James Cody v. Her Majesty the Queen
(Newfoundland & Labrador) (Criminal) (As of Right)
Canadian charter (Criminal) - Criminal law, Right to be tried within a reasonable time (s. 11(b)) - Charter of rights - Criminal law - Right to be tried within reasonable time - Delay between time appellant charged and anticipated end of trial was 60 months and 21 days - Whether majority of Court of Appeal erred in attributing certain periods of delay to conduct of defence - Whether majority of Court of Appeal erred in labelling certain period of delay as “exceptional circumstances” and others as “transitional exceptional circumstances” as per R. v. Jordan, 2016 SCC 27 - Canadian Charter of Rights and Freedoms, s. 11(b).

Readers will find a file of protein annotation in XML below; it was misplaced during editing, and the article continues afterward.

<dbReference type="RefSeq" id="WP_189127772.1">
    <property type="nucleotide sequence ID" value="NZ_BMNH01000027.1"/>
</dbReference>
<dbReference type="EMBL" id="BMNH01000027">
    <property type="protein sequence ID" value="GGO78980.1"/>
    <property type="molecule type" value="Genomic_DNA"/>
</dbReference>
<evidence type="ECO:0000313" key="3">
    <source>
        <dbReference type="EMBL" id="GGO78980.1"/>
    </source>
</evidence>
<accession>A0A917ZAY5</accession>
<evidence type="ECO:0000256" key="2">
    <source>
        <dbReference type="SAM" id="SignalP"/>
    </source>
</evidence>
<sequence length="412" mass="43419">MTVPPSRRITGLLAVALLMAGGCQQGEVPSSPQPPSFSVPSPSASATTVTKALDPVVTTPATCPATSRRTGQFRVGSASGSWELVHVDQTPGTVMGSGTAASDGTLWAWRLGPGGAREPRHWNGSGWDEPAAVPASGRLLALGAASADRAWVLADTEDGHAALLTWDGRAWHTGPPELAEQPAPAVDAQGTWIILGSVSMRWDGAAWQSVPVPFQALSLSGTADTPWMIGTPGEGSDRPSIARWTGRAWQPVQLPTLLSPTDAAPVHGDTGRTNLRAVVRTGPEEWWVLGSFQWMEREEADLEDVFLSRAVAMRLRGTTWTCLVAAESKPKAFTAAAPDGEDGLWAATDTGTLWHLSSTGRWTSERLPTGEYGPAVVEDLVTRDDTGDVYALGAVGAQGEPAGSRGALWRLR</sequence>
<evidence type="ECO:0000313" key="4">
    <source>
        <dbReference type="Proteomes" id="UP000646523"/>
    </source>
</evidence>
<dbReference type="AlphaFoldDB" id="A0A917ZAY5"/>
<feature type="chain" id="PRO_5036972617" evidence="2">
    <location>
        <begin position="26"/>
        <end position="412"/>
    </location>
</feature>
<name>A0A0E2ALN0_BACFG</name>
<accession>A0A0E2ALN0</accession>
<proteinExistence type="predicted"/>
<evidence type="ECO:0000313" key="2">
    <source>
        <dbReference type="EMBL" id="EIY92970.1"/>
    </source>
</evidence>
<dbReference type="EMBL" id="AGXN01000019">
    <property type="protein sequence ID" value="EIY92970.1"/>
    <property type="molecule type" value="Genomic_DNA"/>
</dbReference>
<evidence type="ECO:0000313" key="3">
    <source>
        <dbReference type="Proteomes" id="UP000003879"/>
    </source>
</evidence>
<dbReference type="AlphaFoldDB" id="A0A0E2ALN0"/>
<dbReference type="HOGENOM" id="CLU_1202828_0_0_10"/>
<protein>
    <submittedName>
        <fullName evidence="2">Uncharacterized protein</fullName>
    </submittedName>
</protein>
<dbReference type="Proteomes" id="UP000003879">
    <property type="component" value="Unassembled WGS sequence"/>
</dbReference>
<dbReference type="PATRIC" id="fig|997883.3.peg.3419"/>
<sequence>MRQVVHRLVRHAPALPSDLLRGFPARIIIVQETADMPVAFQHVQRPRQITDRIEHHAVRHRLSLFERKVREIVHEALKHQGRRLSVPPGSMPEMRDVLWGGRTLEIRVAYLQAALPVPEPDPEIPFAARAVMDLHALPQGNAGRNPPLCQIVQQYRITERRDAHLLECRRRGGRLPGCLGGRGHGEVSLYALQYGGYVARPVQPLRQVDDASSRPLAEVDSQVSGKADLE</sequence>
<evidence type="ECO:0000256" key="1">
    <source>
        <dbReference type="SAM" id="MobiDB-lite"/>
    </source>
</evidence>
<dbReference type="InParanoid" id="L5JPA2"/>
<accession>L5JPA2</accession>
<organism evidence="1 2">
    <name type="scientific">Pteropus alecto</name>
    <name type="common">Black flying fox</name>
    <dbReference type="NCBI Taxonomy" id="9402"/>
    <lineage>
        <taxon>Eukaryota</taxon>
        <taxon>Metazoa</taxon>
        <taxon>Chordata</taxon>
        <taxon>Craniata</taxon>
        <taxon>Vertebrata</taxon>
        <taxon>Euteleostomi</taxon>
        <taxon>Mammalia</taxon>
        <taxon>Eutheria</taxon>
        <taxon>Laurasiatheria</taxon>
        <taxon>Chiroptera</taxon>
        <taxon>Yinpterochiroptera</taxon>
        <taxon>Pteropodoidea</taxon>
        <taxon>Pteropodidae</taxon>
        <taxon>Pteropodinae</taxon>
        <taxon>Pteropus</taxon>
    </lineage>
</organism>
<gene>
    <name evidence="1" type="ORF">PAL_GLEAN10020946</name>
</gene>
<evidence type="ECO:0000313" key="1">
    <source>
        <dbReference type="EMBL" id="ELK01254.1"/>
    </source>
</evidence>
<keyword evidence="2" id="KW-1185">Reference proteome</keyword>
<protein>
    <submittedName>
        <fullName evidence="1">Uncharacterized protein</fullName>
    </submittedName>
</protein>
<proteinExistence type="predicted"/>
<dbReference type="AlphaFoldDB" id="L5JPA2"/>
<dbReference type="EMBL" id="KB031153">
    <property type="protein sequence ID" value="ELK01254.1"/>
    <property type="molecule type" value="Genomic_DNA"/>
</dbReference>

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The appellant was charged with trafficking marijuana and cocaine, possession of a prohibited weapon and breach of probation, but the charges were stayed by the trial judge on the basis of unreasonable delay. Sixty months and twenty-one days had elapsed between the time the charges were laid and the anticipated end of the appellant’s trial. The Crown appealed. Applying the recent decision of R. v. Jordan, a majority of the Court of Appeal allowed the appeal and remitted the matter for trial. White J.A., dissenting, would have dismissed the appeal.
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